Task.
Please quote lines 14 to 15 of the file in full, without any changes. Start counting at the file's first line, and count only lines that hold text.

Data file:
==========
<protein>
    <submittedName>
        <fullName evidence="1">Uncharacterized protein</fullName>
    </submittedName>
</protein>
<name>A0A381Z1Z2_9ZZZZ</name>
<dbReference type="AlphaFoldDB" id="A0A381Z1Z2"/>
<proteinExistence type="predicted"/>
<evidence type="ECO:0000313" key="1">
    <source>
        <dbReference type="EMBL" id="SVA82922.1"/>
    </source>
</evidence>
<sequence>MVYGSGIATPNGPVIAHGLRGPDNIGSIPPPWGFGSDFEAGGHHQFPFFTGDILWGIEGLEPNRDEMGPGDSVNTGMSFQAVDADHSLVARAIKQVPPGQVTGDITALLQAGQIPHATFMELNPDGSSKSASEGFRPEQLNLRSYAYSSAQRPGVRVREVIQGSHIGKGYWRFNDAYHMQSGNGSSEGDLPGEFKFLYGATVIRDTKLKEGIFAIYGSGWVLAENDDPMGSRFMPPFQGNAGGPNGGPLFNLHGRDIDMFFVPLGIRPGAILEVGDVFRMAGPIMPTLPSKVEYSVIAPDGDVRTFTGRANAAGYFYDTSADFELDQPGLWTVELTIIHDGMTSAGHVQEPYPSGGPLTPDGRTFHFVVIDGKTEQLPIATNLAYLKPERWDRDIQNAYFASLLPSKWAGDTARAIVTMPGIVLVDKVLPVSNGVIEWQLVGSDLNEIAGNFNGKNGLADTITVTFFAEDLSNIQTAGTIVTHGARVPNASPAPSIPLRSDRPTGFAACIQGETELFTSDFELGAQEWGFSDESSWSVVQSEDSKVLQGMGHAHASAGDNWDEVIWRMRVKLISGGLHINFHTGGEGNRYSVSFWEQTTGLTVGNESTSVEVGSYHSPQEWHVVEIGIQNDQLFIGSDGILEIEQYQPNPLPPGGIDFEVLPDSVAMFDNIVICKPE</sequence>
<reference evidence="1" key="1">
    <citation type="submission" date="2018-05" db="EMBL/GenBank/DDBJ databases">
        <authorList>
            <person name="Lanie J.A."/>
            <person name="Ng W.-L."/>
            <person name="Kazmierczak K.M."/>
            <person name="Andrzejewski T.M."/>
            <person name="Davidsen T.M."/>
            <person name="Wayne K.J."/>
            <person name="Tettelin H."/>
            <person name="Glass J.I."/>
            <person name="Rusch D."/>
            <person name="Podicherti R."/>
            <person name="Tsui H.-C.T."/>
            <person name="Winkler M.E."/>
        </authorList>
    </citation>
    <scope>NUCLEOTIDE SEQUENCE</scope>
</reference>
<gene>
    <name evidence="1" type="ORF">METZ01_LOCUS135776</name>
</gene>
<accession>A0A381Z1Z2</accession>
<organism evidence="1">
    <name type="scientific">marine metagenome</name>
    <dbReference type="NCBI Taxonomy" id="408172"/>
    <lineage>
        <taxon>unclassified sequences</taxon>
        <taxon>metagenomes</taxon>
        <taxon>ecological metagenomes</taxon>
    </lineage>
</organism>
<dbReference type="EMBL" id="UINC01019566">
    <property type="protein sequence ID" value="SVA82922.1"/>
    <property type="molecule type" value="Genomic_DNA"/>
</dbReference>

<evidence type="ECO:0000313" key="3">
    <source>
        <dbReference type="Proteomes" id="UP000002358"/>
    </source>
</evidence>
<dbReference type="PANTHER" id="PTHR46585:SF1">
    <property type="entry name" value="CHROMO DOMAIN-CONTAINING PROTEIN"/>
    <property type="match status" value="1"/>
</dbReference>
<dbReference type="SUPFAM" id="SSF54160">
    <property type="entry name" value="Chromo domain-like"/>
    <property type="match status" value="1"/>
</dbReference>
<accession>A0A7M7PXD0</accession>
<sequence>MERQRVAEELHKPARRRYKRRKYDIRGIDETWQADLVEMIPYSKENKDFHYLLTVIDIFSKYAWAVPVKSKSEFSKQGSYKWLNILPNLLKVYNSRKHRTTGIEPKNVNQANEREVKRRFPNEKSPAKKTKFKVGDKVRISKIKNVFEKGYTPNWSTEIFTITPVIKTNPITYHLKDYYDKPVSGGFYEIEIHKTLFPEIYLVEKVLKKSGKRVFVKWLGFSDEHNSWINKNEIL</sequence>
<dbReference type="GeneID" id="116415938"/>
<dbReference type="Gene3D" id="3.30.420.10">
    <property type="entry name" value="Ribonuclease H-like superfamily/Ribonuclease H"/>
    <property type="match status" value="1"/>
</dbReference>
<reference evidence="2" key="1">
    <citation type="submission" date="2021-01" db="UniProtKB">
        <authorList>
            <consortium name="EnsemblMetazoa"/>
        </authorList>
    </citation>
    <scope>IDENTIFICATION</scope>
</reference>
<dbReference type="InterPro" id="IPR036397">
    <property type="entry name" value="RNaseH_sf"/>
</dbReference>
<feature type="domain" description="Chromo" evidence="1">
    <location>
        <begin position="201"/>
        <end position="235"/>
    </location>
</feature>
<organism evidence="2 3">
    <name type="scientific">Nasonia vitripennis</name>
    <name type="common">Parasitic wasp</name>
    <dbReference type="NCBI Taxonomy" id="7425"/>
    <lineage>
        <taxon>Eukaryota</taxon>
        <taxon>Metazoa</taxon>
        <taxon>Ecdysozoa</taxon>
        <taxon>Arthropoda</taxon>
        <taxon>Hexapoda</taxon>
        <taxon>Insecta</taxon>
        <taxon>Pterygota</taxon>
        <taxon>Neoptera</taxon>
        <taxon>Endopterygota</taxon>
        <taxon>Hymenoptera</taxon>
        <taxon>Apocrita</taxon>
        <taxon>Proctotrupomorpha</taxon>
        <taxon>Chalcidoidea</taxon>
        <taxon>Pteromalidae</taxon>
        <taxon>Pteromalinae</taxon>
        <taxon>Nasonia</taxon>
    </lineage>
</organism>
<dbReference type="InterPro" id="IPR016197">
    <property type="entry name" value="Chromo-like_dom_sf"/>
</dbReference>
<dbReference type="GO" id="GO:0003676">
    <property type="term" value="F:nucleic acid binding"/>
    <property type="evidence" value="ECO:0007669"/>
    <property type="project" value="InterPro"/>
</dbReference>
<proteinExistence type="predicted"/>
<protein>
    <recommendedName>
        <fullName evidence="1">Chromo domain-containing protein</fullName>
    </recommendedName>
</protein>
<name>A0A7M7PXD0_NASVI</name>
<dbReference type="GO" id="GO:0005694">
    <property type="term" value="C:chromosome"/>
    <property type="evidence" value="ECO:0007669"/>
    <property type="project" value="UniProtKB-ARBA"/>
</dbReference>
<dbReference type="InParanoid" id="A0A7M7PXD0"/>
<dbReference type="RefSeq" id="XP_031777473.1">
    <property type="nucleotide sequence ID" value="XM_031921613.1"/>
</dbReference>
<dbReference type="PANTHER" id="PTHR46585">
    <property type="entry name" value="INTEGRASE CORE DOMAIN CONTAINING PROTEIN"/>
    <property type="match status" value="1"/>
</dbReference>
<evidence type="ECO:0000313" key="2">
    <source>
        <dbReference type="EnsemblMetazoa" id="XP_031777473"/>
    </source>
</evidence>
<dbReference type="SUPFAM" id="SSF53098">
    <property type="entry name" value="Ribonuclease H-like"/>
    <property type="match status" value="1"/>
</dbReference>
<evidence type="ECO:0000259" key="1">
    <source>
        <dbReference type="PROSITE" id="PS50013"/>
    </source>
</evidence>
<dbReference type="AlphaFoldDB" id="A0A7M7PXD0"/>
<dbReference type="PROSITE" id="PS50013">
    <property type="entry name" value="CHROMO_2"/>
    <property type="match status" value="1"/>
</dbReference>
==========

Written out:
<sequence>MVYGSGIATPNGPVIAHGLRGPDNIGSIPPPWGFGSDFEAGGHHQFPFFTGDILWGIEGLEPNRDEMGPGDSVNTGMSFQAVDADHSLVARAIKQVPPGQVTGDITALLQAGQIPHATFMELNPDGSSKSASEGFRPEQLNLRSYAYSSAQRPGVRVREVIQGSHIGKGYWRFNDAYHMQSGNGSSEGDLPGEFKFLYGATVIRDTKLKEGIFAIYGSGWVLAENDDPMGSRFMPPFQGNAGGPNGGPLFNLHGRDIDMFFVPLGIRPGAILEVGDVFRMAGPIMPTLPSKVEYSVIAPDGDVRTFTGRANAAGYFYDTSADFELDQPGLWTVELTIIHDGMTSAGHVQEPYPSGGPLTPDGRTFHFVVIDGKTEQLPIATNLAYLKPERWDRDIQNAYFASLLPSKWAGDTARAIVTMPGIVLVDKVLPVSNGVIEWQLVGSDLNEIAGNFNGKNGLADTITVTFFAEDLSNIQTAGTIVTHGARVPNASPAPSIPLRSDRPTGFAACIQGETELFTSDFELGAQEWGFSDESSWSVVQSEDSKVLQGMGHAHASAGDNWDEVIWRMRVKLISGGLHINFHTGGEGNRYSVSFWEQTTGLTVGNESTSVEVGSYHSPQEWHVVEIGIQNDQLFIGSDGILEIEQYQPNPLPPGGIDFEVLPDSVAMFDNIVICKPE</sequence>
<reference evidence="1" key="1">